Sandy Ewen is hardly your typical guitarist. Whereas many players focus on notes and melody, Ewen treats the instrument in a manner more akin to how a painter approaches colors and a canvas. She famously employs bows, chalk, screws, and all manner of implements to coax textural and abstract expressions of sound that are something unique to Ewen. Despite the serious manner in which this University of Texas Architecture gradate approaches her work, her manner is anything but dour or pretentious. Her love of Houston’s Experimental scene seems to gush out in waves of good cheer and admiration. One minute she is praising Lucas Gorham and his band Grandfather Child and the next she is praising Nameless Sound. It’s the voice of someone who is a part of something important and meaningful – something she came across simply by making a record purchase.
“I had this idea,” recalls Ewen, “that you should get a record player, Captain Beefheart, Sun-Ra, and The Minutemen – like that was something you were just supposed to do. So, when I moved to Texas as a junior in high school, I got my record player at Sound Exchange and I was buying Sun Ra and Captain Beefheart when Dave Dove (Nameless Sound) saw me there and he thought ‘Ah, here is someone who needs to be aware of what I am doing in this city.’” So, Ewen went to see The Sam Rivers Trio a few days later and hasn’t looked back since.
“Dave’s whole group is about finding young people and exposing them to free jazz and Experimental music,” she continues, “I didn’t know at the time what I was looking for but that was it. So, through Nameless Sound, I had this musical grounding and, when I moved to Austin, I started playing with Tom Carter (Charalambides). That very first day I moved to Austin, I unloaded all my stuff into my dorm room and then went off to play a gig with Maria Chavez and Holland Hopson. Tom Carter saw me there and we started playing weekly. We have tons of recordings and ended up with a release on Jyrk records and another on Music Fellowship. Tom had been talking to Aaron [Russell] from Weird Weeds about how he thought it was funny that here I was 18 and playing Experimental guitar and so Weird Weeds asked me to play with them and I ended up joining the band.”
“I consider myself an improviser,” she continues, “but everything I do in Weird Weeds is within a context that is really scripted and tight – everything is completely composed and where it is supposed to be. But whereas the rest of the band is precise to a note, I have some flexibility. I know our pieces, what implements I intend to use and how. My playing can be textural, melodic, and percussive but it is always rehearsed and specific.”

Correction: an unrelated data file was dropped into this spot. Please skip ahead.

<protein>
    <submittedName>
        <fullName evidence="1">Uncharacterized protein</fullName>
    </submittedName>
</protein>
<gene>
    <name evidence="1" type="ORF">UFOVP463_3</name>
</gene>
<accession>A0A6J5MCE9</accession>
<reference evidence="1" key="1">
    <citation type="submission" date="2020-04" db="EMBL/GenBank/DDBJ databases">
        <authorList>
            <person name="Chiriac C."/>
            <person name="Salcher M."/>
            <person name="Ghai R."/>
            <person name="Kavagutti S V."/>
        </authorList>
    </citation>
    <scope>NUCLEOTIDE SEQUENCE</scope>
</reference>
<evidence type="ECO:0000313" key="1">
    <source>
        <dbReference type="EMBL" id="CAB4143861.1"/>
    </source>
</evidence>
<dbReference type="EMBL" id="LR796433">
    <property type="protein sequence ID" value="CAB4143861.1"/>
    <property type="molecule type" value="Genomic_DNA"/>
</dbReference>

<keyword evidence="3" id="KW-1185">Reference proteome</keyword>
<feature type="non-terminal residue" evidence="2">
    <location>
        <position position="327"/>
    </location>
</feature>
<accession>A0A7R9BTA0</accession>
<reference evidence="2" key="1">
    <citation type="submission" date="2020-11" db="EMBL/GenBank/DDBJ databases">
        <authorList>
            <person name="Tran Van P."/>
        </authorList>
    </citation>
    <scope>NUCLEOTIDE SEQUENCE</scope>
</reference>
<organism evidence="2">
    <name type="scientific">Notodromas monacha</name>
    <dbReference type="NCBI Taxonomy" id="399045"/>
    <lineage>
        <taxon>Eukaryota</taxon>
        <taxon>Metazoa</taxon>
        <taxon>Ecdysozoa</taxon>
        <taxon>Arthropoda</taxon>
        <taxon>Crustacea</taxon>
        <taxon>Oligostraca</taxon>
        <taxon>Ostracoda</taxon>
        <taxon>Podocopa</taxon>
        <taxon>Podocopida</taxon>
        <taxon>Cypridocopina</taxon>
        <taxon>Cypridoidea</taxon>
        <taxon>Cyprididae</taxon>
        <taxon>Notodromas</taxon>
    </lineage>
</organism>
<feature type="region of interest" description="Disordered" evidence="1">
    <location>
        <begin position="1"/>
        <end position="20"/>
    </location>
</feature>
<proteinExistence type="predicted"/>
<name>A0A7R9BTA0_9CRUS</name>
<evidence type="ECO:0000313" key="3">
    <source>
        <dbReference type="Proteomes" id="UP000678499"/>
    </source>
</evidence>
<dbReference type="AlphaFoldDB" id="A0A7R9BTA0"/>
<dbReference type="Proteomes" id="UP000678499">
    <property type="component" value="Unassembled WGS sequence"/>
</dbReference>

That purposeful playing is also apparent in her other endeavors such as her work with dancer YET Torres and the band unofficially called Girl Band. “My work with YET is collaborative. We have a lot of pieces we’ve written where we have a description of where the sound is supposed to go – these can be spatial ideas, specific sounds, or methods of interaction.”
“Last year at SXSW,” she laughs,”we learned that if you make harsh noise, you will get unplugged. We were playing at a hot dog stand (I don’t know what they were expecting) but I just jumped into this noisy loud crunchy sound and they just weren’t into it and we got unplugged immediately. I was kind of taken aback but YET was in good spirits so we went down to the next place and did something there and it was fun.”
Girl Band is a much looser collective of people but no less inspired. “The name of the band changes all the time and we have about 8 people right now; the exact roster is hard to pin down. We’ve been doing pieces that are more performance art and we think about how to perform these pieces in ways that are engaging and creative. So, for example, when we performed a graphic score made of shapes at the Salvage Vanguard Theatre in Austin, we were dispersed in the audience and the score was on the stage. The score was printed very large and we used flashlights and laser pointers to communicate to each other and the audience what part of the score we were interpreting – that was very effective.